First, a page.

AI could provide the ‘ultimate second opinion’ as scientists say it is just as good as doctors at analysing X-rays
- The AI software can scan X-rays once they are captured with an accuracy of at least 94%.
- The study believes AI could assist doctors and help solve NHS staff shortages
Artificial intelligence could provide the “ultimate second opinion” because it is as good as doctors at analyzing X-rays, scientists have said.
Tests using artificial intelligence software on millions of old scans diagnosed cases at least as accurately as radiologists 94 percent of the time.
The joint study by the University of Warwick and King's College London suggests it may be vital in avoiding human error when examining patient outcomes.
The AI software, which can scan X-rays as soon as they are taken, can understand the severity of each case and flag the most urgent cases immediately.
The study authors suggested it could be used to screen X-rays, freeing up time for busy doctors to focus on the most seriously ill patients and helping to deal with chronic NHS staff shortages.
The researchers first fed the AI model – called X-Raydar – nearly three million historical chest scans from 1.5 million patients and then taught it to check for 37 possible conditions (stock image)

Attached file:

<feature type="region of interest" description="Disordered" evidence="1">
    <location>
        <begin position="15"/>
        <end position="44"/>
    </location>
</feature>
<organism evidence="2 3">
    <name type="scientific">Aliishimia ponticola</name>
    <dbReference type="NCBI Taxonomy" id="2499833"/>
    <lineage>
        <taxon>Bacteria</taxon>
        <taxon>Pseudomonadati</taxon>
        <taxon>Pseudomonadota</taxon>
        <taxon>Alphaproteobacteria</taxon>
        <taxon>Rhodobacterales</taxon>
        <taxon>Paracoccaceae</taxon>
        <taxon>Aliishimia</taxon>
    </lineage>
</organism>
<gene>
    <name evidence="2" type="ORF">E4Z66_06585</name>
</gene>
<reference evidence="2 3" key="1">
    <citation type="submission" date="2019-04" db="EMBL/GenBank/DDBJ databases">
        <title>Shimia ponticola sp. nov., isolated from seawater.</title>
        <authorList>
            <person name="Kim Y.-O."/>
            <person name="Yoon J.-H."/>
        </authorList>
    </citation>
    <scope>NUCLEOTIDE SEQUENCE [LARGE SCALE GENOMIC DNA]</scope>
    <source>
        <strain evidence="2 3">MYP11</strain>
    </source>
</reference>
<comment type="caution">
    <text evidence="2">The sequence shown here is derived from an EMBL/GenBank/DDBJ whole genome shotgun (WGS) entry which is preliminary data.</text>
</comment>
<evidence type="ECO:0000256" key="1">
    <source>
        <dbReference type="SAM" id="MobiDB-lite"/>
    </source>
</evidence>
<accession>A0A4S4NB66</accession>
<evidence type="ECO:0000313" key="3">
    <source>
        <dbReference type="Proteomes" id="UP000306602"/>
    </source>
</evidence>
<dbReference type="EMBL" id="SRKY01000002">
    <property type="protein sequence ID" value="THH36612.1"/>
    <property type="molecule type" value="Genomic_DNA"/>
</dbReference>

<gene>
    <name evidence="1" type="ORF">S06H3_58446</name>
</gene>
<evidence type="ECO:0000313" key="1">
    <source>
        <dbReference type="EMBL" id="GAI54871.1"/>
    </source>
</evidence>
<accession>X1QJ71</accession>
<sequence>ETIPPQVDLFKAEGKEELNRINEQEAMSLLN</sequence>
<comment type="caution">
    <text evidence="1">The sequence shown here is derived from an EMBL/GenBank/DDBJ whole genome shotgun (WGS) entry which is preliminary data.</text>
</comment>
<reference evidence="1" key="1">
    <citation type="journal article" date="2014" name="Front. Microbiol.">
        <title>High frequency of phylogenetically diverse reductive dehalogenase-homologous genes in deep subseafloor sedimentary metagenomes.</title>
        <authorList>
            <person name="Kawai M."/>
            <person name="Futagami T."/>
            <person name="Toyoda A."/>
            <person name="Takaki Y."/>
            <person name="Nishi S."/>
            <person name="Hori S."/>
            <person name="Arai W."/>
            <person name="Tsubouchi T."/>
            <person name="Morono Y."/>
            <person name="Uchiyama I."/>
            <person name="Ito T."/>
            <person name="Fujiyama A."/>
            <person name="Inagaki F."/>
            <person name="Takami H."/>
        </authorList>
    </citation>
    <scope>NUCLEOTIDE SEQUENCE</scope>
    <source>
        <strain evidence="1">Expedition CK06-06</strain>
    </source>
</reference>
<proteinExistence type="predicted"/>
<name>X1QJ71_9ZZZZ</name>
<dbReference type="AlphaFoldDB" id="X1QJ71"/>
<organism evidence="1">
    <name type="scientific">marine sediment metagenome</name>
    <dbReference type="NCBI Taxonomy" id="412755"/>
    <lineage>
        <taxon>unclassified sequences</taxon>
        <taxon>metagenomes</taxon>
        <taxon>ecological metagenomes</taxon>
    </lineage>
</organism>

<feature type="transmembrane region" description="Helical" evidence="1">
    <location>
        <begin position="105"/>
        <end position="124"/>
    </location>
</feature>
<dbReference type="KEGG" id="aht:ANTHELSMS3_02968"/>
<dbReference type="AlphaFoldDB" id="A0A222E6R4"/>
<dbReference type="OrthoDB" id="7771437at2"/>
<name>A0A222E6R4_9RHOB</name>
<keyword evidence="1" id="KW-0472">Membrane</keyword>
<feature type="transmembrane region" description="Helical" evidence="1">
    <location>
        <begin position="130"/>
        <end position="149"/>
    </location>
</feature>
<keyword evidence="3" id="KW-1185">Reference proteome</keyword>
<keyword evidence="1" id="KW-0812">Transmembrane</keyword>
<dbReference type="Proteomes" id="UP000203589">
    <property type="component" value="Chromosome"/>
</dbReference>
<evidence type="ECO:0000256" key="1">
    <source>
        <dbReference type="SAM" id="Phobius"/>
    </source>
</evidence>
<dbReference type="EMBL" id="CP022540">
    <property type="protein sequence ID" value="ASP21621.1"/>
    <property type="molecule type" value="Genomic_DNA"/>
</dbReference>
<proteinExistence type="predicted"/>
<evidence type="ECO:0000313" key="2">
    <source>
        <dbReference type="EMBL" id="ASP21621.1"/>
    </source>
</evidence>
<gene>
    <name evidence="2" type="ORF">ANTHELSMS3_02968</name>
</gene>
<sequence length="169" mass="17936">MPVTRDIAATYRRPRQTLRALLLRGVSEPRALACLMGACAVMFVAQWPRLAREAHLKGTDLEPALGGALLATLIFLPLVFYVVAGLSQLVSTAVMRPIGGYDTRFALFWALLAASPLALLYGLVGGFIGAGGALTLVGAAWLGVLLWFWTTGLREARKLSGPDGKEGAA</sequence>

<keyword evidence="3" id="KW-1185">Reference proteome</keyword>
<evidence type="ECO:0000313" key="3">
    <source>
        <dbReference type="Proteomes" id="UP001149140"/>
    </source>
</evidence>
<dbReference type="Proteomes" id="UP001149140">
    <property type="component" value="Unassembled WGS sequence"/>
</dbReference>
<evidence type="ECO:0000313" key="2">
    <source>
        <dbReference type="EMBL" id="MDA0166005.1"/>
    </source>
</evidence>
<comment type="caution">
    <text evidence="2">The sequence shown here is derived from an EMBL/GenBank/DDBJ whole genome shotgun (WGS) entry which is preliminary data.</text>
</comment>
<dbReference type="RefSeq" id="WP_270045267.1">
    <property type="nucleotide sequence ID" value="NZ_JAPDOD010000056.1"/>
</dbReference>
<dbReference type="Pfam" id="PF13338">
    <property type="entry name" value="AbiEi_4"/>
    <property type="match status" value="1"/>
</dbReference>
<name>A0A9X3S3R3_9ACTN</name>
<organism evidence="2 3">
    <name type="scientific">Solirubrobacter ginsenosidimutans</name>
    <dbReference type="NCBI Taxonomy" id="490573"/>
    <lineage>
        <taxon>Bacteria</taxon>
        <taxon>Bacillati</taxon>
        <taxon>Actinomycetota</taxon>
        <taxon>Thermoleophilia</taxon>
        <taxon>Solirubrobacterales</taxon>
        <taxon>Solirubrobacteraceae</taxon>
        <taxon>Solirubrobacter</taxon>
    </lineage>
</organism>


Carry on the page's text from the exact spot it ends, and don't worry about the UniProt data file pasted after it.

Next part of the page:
A recent study by the Royal College of Radiologists found that a shortage of specialist staff is leading to longer waiting times and delays in treatment in almost all UK cancer centers.
The researchers first fed the AI model — called X-Raydar — nearly three million historical chest scans from 1.5 million patients and then taught it to check for 37 possible conditions.
The software – which flags any abnormalities with a percentage chance of them being there – was shown to be “as accurate or more accurate than a doctor's analysis” for 35 of the 37 cases.
Dr Giovanni Montana, Professor of Data Science at the University of Warwick and lead author, said: “This software has been trained on millions of X-rays and is extremely accurate.
Dr Giovanni Montana (pictured), professor of data science at the University of Warwick, suggested the tool could also be used as a screening tool, allowing radiologists to focus on more difficult and critical tests instead.
“It removes the elements of inevitable human error and bias. If a patient is referred for an X-ray with a heart problem, doctors will inevitably focus on the heart rather than the lungs.
“This is completely understandable but it risks creating problems that have not been discovered in other fields. This AI removes that human bias – it is the ultimate second opinion.”
Since half of the X-rays found no abnormalities, it was suggested that the tool could also be used as a screening tool, allowing radiologists to focus on more challenging and critical tests instead.
Professor Vicky Goh, co-author from King's College London, said: “The AI programs available to us in the NHS have only a limited scope. Comprehensive AI programs like this will be the future of medicine, with AI acting as a co-pilot for busy doctors.”
“With a severe shortage of radiologists in the UK, such programs will facilitate interpretation and reduce delays in diagnosis and treatment.”
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